[RFC][PATCH 00/11] track files for checkpointability

Serge E. Hallyn serue at us.ibm.com
Fri Mar 6 10:24:51 PST 2009

Quoting Dave Hansen (dave at linux.vnet.ibm.com):
> On Fri, 2009-03-06 at 10:23 -0600, Serge E. Hallyn wrote:
> > Which imo is fine, but my question is whether that leaves any actual
> > value in the persistent per-resource uncheckpointable flag.
> OK, let's take a look back at this discussion a little bit and how we
> got here.
> Ingo quotes:
> > Yeah, per resource it should be. That's per task in the normal 
> > case - except for threaded workloads where it's shared by 
> > threads.
> > Uncheckpointable should be a one-way flag anyway. We want this 
> > to become usable, so uncheckpointable functionality should be as 
> > painful as possible, to make sure it's getting fixed ...
> > Is there any automated test that could discover C/R breakage via 
> > brute force? All that matters in such cases is to get the "you 
> > broke stuff" information as soon as possible. If it comes at an 
> > early stage developers can generally just fix stuff.
> You add these things together and you get what I posted.  My patch is:
> 1. per resource
> 2. has a one way flag
> 3. Gives messages to developers at an early stage (dmesg) and lets them
>    explore it more thoroughly (/proc)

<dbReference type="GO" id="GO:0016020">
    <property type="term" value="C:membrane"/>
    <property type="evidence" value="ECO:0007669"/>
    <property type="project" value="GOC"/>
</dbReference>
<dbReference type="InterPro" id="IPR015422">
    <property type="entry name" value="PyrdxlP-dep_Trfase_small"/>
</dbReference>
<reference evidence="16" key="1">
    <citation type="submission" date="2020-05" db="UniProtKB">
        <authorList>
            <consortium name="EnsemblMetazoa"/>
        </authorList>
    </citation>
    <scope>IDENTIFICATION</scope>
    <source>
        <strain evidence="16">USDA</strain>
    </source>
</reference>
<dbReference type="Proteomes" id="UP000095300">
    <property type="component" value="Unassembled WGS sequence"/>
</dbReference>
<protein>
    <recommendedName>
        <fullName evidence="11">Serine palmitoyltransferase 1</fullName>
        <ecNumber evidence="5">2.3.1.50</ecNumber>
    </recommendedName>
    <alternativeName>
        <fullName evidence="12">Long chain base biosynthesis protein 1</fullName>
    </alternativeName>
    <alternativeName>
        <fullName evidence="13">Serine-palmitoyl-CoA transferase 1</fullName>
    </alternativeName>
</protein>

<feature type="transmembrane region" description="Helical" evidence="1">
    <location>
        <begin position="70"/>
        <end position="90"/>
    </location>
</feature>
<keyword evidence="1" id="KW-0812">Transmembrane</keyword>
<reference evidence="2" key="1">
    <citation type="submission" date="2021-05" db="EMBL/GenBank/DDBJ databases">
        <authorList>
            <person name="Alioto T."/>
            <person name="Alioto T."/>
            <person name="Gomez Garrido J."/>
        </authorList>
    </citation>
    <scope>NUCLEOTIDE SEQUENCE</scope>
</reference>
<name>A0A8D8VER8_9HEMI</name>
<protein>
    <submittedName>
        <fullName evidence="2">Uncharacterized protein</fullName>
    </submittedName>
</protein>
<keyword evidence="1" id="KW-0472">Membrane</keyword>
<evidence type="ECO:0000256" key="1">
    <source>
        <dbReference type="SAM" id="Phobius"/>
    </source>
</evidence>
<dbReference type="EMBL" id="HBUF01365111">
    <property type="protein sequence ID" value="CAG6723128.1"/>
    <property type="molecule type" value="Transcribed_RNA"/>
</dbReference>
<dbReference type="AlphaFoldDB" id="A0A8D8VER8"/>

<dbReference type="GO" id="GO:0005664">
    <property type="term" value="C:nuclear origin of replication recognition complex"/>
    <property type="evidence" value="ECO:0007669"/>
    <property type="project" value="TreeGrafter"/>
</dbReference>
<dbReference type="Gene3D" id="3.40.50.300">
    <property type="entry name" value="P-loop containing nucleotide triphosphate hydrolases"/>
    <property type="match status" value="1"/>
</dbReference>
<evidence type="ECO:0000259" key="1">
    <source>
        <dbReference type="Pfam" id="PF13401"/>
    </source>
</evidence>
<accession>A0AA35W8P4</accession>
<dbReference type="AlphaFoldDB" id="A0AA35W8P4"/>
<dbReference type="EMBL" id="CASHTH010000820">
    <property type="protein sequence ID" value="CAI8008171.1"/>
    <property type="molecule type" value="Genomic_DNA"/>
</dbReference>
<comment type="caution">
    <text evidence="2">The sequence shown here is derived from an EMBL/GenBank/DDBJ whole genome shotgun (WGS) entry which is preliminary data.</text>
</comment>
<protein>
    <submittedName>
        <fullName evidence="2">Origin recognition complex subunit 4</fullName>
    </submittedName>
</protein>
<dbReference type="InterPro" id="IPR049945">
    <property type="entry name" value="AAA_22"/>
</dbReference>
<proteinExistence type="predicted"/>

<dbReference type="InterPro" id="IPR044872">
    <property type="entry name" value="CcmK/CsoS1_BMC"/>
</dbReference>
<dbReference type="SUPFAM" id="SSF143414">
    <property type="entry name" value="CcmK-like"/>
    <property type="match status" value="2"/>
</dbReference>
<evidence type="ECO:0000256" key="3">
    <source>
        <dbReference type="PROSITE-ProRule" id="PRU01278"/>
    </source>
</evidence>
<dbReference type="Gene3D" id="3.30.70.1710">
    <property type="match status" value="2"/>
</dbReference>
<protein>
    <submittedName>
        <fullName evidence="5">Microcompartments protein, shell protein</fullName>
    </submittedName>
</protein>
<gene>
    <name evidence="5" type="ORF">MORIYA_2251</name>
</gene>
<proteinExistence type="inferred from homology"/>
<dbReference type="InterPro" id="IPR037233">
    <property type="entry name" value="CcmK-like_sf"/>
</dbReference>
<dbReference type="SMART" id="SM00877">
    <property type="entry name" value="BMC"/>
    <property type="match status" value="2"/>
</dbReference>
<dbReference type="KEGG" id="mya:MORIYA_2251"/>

> But, these "early stage" messages are completely opposed to an approach
> that uses sys_checkpoint() in some form (like with a -1 fd as an
> argument).

Well I disagree with that.  The 'early stage' messages could be seen as

	1. a short-term way to prioritize resources to support
	2. a long-term way to catch new resources introduced
	without checkpoint/restart support

I don't believe 2. would work.  I think 1. would work, but that we
risk imposing permanent code changes to support a temporary goal.

In contrast, the sys_checkpoint() check will always be needed to
check whether a particular application is checkpointable.  For
instance a task will never be checkpointable if it shares a mm-struct
with a task not being checkpointed.

> Think of it like lockdep.  We *could* have designed lockdep to simply
> give us a nice message whenever we do an a/b b/a deadlock.  That would
> be helpful.  Or, we could design it to record all lock acquisitions that
> didn't deadlock to see if they ever possibly deadlock.  (We did the
> second one, btw).  That gave an early, useful, warning that developers
> could fix before we encounter an actual problem.  I'm advocating such a
> mechanism for c/r.  

If you can convince me that it'll do that you'll have me on board :)


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